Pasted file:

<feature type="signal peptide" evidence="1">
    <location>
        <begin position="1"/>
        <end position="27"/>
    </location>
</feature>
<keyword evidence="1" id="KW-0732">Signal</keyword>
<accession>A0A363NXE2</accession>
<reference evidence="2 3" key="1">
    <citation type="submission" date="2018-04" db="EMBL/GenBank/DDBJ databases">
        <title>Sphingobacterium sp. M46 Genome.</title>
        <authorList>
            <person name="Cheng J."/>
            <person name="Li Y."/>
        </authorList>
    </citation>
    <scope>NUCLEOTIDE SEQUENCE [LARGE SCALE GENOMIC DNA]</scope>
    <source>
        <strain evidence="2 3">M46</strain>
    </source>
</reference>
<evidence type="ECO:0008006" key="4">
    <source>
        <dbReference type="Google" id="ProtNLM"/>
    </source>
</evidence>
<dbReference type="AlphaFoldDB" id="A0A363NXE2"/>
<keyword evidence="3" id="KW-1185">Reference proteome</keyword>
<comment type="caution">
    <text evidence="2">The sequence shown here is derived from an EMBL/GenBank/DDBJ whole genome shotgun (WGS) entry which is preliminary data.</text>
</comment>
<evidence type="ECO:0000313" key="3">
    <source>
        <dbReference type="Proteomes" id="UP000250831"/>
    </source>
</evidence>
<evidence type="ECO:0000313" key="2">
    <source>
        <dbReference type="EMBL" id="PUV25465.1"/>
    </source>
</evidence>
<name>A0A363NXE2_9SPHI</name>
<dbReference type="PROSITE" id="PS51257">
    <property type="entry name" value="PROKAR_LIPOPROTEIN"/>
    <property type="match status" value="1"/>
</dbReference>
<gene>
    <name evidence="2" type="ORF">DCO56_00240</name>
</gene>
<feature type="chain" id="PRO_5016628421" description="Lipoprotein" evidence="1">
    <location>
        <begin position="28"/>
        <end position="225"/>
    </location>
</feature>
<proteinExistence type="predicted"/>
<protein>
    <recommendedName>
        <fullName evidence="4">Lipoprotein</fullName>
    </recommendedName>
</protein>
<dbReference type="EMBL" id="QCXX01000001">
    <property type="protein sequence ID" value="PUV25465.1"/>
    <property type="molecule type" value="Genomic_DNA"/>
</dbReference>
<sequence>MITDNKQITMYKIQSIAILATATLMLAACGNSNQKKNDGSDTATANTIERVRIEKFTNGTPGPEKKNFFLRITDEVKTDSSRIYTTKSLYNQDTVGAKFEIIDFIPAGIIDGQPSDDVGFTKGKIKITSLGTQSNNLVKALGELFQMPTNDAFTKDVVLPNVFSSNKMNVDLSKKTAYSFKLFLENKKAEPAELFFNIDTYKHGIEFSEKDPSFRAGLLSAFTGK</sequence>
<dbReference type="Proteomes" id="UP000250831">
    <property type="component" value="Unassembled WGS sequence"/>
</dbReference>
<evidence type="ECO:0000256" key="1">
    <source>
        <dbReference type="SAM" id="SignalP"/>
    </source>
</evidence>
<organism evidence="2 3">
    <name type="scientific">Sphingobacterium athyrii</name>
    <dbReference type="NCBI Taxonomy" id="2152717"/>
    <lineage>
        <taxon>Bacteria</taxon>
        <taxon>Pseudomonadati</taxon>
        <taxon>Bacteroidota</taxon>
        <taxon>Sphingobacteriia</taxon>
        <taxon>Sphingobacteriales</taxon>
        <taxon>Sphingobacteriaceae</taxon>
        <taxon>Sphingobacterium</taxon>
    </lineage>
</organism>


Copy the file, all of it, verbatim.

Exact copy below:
<feature type="signal peptide" evidence="1">
    <location>
        <begin position="1"/>
        <end position="27"/>
    </location>
</feature>
<keyword evidence="1" id="KW-0732">Signal</keyword>
<accession>A0A363NXE2</accession>
<reference evidence="2 3" key="1">
    <citation type="submission" date="2018-04" db="EMBL/GenBank/DDBJ databases">
        <title>Sphingobacterium sp. M46 Genome.</title>
        <authorList>
            <person name="Cheng J."/>
            <person name="Li Y."/>
        </authorList>
    </citation>
    <scope>NUCLEOTIDE SEQUENCE [LARGE SCALE GENOMIC DNA]</scope>
    <source>
        <strain evidence="2 3">M46</strain>
    </source>
</reference>
<evidence type="ECO:0008006" key="4">
    <source>
        <dbReference type="Google" id="ProtNLM"/>
    </source>
</evidence>
<dbReference type="AlphaFoldDB" id="A0A363NXE2"/>
<keyword evidence="3" id="KW-1185">Reference proteome</keyword>
<comment type="caution">
    <text evidence="2">The sequence shown here is derived from an EMBL/GenBank/DDBJ whole genome shotgun (WGS) entry which is preliminary data.</text>
</comment>
<evidence type="ECO:0000313" key="3">
    <source>
        <dbReference type="Proteomes" id="UP000250831"/>
    </source>
</evidence>
<evidence type="ECO:0000313" key="2">
    <source>
        <dbReference type="EMBL" id="PUV25465.1"/>
    </source>
</evidence>
<name>A0A363NXE2_9SPHI</name>
<dbReference type="PROSITE" id="PS51257">
    <property type="entry name" value="PROKAR_LIPOPROTEIN"/>
    <property type="match status" value="1"/>
</dbReference>
<gene>
    <name evidence="2" type="ORF">DCO56_00240</name>
</gene>
<feature type="chain" id="PRO_5016628421" description="Lipoprotein" evidence="1">
    <location>
        <begin position="28"/>
        <end position="225"/>
    </location>
</feature>
<proteinExistence type="predicted"/>
<protein>
    <recommendedName>
        <fullName evidence="4">Lipoprotein</fullName>
    </recommendedName>
</protein>
<dbReference type="EMBL" id="QCXX01000001">
    <property type="protein sequence ID" value="PUV25465.1"/>
    <property type="molecule type" value="Genomic_DNA"/>
</dbReference>
<sequence>MITDNKQITMYKIQSIAILATATLMLAACGNSNQKKNDGSDTATANTIERVRIEKFTNGTPGPEKKNFFLRITDEVKTDSSRIYTTKSLYNQDTVGAKFEIIDFIPAGIIDGQPSDDVGFTKGKIKITSLGTQSNNLVKALGELFQMPTNDAFTKDVVLPNVFSSNKMNVDLSKKTAYSFKLFLENKKAEPAELFFNIDTYKHGIEFSEKDPSFRAGLLSAFTGK</sequence>
<dbReference type="Proteomes" id="UP000250831">
    <property type="component" value="Unassembled WGS sequence"/>
</dbReference>
<evidence type="ECO:0000256" key="1">
    <source>
        <dbReference type="SAM" id="SignalP"/>
    </source>
</evidence>
<organism evidence="2 3">
    <name type="scientific">Sphingobacterium athyrii</name>
    <dbReference type="NCBI Taxonomy" id="2152717"/>
    <lineage>
        <taxon>Bacteria</taxon>
        <taxon>Pseudomonadati</taxon>
        <taxon>Bacteroidota</taxon>
        <taxon>Sphingobacteriia</taxon>
        <taxon>Sphingobacteriales</taxon>
        <taxon>Sphingobacteriaceae</taxon>
        <taxon>Sphingobacterium</taxon>
    </lineage>
</organism>